In case you didn’t know, there’s a huge garbage patch floating around in the Pacific. New aerial surveys have shown that it’s even larger than we thought.
There’s a lot of garbage floating around the world’s oceans. Much of it is above the surface, some of it is below the surface and another part sinks to the bottom. This isn’t bottles or plastic bags, it’s mostly very small particles not very well defined in a surface. A big chunk of that gets sucked in by oceanic currents and tangles up with other garbage (mostly plastic), developing into huge patches. This isn’t something clearly defined like an island and can be quite hard to study.
The largest such garbage patch is called the Great Pacific Garbage Patch – a simple and descriptive name. The patch is characterized by exceptionally high relative concentrations of pelagic plastics, chemical sludge and other debris trapped by the currents of the North Pacific Gyre. Because the suspended particles are so small and they have such a low density (4 particles per cubic meter), the patch is in a large sense invisible. It’s invisible from satellite imagery, it’s invisible for boats passing by and even for divers.
“Normally when you do an aerial survey of dolphins or whales, you make a sighting and record it,” said Boyan Slat, the founder of the Ocean Cleanup.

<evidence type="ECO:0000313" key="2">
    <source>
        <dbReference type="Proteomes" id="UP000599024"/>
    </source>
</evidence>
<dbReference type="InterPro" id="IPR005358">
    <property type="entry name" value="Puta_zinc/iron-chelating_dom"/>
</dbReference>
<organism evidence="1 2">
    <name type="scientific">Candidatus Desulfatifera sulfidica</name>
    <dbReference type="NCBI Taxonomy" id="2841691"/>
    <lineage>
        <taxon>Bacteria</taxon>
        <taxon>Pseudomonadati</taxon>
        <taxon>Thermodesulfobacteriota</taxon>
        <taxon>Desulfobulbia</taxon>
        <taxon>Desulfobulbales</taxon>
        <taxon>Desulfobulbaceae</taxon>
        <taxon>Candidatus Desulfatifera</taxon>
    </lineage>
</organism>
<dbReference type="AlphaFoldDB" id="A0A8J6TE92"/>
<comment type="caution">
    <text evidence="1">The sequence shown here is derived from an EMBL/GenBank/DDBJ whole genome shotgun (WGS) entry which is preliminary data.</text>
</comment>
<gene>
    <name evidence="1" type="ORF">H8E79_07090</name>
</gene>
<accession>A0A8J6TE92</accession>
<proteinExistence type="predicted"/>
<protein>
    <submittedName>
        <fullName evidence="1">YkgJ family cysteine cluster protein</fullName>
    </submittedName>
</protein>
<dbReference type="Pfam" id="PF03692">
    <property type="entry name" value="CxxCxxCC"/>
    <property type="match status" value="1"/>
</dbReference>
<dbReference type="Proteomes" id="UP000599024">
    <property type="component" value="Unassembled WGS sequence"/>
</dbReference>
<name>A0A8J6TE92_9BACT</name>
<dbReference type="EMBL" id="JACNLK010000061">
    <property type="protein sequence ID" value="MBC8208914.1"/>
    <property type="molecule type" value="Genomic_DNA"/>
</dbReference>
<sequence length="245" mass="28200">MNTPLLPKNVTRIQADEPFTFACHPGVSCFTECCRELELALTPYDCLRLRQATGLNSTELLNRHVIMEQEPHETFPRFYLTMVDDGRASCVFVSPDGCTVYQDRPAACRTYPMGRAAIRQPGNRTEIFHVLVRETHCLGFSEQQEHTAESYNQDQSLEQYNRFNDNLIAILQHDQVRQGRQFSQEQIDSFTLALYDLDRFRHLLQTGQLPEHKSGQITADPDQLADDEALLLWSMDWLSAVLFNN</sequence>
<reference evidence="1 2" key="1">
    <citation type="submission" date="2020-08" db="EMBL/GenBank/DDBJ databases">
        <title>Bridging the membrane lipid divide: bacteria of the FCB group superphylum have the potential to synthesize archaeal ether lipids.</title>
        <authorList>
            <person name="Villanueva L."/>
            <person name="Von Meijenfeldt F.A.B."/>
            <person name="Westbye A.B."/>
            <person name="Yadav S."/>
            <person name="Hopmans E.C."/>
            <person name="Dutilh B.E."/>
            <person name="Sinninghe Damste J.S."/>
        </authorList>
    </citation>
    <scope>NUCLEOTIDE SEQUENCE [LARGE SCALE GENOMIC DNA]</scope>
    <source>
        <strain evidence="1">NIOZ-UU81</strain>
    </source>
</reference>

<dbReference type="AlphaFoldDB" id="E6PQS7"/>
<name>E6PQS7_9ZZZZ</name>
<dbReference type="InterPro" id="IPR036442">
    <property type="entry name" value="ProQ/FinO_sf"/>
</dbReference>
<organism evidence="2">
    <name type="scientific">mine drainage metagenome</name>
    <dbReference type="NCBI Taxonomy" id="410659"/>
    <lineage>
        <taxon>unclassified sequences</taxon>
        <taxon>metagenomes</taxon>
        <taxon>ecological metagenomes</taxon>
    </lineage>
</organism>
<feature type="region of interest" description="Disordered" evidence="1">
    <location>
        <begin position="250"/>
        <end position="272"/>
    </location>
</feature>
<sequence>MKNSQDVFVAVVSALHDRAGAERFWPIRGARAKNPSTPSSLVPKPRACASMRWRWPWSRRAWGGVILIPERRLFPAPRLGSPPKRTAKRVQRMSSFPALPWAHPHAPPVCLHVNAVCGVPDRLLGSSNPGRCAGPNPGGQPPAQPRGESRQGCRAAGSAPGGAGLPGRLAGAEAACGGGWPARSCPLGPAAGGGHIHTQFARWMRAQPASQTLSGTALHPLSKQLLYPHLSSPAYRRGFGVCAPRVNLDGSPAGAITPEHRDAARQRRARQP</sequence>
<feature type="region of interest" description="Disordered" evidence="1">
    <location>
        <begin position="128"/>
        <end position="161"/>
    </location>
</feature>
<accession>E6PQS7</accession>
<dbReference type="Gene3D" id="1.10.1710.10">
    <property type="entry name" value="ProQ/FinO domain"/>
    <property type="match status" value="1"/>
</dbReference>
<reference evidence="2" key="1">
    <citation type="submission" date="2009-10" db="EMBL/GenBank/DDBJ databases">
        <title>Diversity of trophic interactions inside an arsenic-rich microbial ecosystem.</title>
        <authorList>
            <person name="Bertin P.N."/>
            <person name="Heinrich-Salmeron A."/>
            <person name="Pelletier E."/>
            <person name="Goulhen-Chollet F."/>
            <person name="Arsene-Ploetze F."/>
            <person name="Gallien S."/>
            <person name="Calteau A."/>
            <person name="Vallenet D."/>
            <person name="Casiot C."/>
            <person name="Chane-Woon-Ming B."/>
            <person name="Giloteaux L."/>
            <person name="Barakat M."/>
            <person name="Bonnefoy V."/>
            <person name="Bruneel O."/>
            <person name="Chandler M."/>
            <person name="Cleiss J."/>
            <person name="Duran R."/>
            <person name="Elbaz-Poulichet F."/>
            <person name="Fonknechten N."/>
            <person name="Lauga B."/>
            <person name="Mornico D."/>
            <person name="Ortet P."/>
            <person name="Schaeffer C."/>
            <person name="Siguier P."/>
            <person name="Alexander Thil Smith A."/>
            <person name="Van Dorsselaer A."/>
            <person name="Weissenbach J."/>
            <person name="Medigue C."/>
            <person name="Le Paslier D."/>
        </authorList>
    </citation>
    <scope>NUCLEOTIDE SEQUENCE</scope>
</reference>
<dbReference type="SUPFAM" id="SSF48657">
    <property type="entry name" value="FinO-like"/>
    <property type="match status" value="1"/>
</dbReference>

“That was the plan for this survey. But then we opened the door and we saw the debris everywhere. Every half second you see something. So we had to take snapshots – it was impossible to record everything. It was bizarre to see that much garbage in what should be pristine ocean.”
The previously accepted size of the patch was about 1m sq km (386,000 sq miles), with the periphery spanning a further 3.5m sq km (1,351,000 sq miles), according to The Guardian. Of course, that’s an average size, as the shape and surface of the patch is constantly morphing under the influence of the oceanic currents. But the patch is continuously growing – thanks of course, to human activities. In the UK alone, more than 5 million tonnes of plastic are consumed each year, of which an estimated mere 24% makes it into recycling systems. That leaves a remaining 3.8 million tonnes of waste and much of it ends up in the ocean, where it threatens the entire ecosystem. It’s a huge ticking time bomb, and it’s much bigger than we thought.
New reconnaissance flights from California have found that the overall size of the patch, as well as the density of plastic has been “heavily underestimated.” Slat added:
“Most of the debris was large stuff. It’s a ticking time bomb because the big stuff will crumble down to micro plastics over the next few decades if we don’t act.”
A 2014 study found that there are over 5.25 trillion plastic pieces in the ocean, weighing an estimated 269,000 tonnes. The real number, however, may be even much larger than that.